What’s Up in the Sky November, 2009
By Peter Burkey
The Sun orbits the earth, making one revolution every 24 hours. No, wait, it’s the other way around. The earth actually orbits around the Sun once per year and the apparent motion of the Sun is due to the rotation of the earth.
The solar system is well understood, but it wasn’t until relatively recently that I could make that statement. For a very long time, people thought that Earth was the center of the universe and everything orbited around it. Now we know a great deal about our solar system and how it works. This change in our thinking came about amidst much controversy. It took a long time for science to convince people of the true nature of our solar system.
We live in a world dominated by science. Most of what we take for granted was once the stuff of science fiction. Weather satellites, cell phones, TV, GPS, computers, and many medical procedures are all products of the scientific revolution. Very few people question the fact that these all rely on the theory of relativity for their validity. Yet other scientific theories are routinely labeled as questionable, open to interpretation, or “only a theory”.
We, as a nation, are scientifically illiterate, but the irony is that our economy, technology, and even our security all depend on science. Why is it, then, that some scientific theories are never questioned while others are extremely controversial?
One reason may be that most scientific principals do not conflict with our long-held beliefs. This was the source of our resistance to the Sun-centered theory which did, indeed, conflict with long-held beliefs. But the science supporting controversial topics is the same as that which supports accepted practice.
Another reason is that most people do not know how science works. Science is transparent and self-correcting. Remember cold fusion? The media had a heyday predicting the end of our energy problems. Unfortunately, the experiments performed after the initial announcements did not confirm the conclusions of the original investigators and the theory was abandoned.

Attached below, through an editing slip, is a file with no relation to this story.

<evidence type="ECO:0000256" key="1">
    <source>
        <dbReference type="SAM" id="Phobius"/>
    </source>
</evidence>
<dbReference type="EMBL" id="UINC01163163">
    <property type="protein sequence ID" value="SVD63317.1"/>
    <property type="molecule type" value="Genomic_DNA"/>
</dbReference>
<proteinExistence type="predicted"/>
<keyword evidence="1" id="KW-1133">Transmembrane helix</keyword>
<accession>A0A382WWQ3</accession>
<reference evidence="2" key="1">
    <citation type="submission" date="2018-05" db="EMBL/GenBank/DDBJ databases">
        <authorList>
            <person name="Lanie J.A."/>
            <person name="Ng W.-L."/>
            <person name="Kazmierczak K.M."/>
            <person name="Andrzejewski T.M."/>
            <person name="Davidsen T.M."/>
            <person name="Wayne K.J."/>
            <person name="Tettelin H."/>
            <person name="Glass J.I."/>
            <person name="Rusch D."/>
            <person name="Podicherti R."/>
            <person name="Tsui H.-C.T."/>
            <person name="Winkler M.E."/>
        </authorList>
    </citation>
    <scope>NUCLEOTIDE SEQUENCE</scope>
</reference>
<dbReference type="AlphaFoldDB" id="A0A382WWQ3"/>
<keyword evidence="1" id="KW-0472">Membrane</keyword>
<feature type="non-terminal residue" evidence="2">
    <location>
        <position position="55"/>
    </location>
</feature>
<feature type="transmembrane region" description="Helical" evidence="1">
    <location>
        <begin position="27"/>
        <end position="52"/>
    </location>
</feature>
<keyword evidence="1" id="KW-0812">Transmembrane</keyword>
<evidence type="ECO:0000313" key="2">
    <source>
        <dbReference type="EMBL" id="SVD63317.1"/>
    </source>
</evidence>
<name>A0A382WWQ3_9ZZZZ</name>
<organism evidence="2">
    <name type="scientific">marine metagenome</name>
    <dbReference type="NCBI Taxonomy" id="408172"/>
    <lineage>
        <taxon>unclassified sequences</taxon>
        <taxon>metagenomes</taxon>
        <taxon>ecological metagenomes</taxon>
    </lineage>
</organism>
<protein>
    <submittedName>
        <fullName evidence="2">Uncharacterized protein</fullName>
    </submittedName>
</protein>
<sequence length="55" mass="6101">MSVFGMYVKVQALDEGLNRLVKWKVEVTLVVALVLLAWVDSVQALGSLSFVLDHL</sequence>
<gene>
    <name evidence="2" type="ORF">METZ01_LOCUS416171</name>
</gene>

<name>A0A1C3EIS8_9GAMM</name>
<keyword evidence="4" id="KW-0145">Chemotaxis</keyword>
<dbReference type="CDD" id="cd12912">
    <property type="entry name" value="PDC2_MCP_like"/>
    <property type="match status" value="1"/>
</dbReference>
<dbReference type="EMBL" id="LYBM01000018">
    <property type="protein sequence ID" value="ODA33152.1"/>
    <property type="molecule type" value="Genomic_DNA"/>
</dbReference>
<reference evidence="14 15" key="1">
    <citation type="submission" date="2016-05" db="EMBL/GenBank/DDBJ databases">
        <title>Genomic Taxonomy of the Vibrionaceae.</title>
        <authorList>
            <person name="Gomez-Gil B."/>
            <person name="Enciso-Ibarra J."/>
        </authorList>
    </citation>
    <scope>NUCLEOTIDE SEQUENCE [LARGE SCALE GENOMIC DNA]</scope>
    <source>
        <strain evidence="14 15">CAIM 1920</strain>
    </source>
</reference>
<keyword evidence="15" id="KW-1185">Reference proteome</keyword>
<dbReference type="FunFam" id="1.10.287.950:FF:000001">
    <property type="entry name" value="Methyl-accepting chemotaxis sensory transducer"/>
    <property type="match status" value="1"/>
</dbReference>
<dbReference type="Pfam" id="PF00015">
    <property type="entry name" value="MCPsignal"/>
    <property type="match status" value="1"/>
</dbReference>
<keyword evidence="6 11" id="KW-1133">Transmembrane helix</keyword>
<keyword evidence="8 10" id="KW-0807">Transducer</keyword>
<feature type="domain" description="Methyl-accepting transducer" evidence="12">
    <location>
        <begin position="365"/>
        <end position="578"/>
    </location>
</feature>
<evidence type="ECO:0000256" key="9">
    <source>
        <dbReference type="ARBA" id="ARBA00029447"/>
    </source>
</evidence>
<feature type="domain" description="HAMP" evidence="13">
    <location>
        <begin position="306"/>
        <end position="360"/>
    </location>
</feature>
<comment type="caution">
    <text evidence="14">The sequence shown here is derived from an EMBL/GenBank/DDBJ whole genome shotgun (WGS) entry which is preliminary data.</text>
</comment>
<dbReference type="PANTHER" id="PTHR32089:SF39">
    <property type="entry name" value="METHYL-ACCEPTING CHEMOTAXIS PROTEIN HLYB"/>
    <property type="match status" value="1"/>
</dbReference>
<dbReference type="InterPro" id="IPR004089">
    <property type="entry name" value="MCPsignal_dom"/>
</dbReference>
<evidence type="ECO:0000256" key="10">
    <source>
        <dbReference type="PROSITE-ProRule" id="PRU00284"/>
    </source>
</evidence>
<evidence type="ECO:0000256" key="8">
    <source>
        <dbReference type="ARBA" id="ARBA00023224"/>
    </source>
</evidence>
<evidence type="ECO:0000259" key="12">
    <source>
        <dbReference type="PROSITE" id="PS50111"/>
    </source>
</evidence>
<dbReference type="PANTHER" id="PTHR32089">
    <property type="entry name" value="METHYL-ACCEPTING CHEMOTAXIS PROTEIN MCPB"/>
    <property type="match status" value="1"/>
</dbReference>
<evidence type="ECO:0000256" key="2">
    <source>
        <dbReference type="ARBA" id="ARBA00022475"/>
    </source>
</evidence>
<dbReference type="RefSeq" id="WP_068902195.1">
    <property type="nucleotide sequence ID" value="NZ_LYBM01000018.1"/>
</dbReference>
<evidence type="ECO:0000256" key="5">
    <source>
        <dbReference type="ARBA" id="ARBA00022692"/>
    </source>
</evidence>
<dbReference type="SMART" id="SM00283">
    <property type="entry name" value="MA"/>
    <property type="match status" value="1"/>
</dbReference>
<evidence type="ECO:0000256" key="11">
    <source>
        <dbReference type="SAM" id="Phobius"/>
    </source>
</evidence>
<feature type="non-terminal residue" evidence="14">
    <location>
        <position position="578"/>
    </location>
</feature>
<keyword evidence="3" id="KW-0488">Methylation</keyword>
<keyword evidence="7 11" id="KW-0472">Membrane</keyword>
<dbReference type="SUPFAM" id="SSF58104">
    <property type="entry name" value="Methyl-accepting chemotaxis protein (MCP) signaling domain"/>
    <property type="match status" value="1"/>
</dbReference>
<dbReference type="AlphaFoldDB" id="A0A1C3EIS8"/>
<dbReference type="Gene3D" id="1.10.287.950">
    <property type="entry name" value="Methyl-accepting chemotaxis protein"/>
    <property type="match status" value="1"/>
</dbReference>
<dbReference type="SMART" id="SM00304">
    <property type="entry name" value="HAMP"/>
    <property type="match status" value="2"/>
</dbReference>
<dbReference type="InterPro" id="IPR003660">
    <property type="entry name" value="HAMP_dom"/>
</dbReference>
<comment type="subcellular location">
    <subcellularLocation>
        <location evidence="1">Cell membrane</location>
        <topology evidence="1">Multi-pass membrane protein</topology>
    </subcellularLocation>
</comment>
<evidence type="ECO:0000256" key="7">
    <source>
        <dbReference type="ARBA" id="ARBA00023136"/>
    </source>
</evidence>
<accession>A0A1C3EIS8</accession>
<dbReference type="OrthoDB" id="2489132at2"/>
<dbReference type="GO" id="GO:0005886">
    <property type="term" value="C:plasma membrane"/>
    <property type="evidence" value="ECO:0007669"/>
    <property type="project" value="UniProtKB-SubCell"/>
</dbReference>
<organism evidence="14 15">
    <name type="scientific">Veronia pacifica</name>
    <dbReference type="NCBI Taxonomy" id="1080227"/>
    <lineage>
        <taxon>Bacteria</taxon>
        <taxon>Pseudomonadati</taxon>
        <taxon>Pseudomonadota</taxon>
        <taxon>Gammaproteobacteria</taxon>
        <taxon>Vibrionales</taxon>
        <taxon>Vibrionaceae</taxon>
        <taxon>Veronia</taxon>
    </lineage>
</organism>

Scientists collect data and interpret the results. The conclusions are based on many observations. Anyone is free to do their own data collection and interpretation. Scientific theories are formed when a great number of experiments lead investigators to the same conclusions. The popularity of a theory has no impact on its validity. If you want to question a result, you will be asked to “show me the data”. This is how science works.
This month in history:
Nov. 6: Tycho Brahe observes supernova in Cassiopeia – 1572
Nov. 8: Edmund Halley born. – 1656
Nov. 11: Vesto Slipher born – 1875
Nov. 13: Mariner 9 is first spacecraft to orbit Mars – 1971
Nov. 19: Second lunar landing made by Apollo 12 – 1969
Nov. 27: Mars 2 probe is first artificial object to hit Mars – 1971
Here are this month’s viewing highlights:
Planets this month: Jupiter continues to dominate the southern sky at nightfall, setting about 6 hours after the Sun. Mars high in SW at dawn. Venus and Saturn are in the ESE before dawn.
Nov. 2: Full Moon
Nov. 9: Last-quarter Moon
Nov. 12: Telescope shows Jupiter moon Europa passing in front of Io at 9:05 p.m.
Nov. 16: New Moon
Nov. 24: First-quarter Moon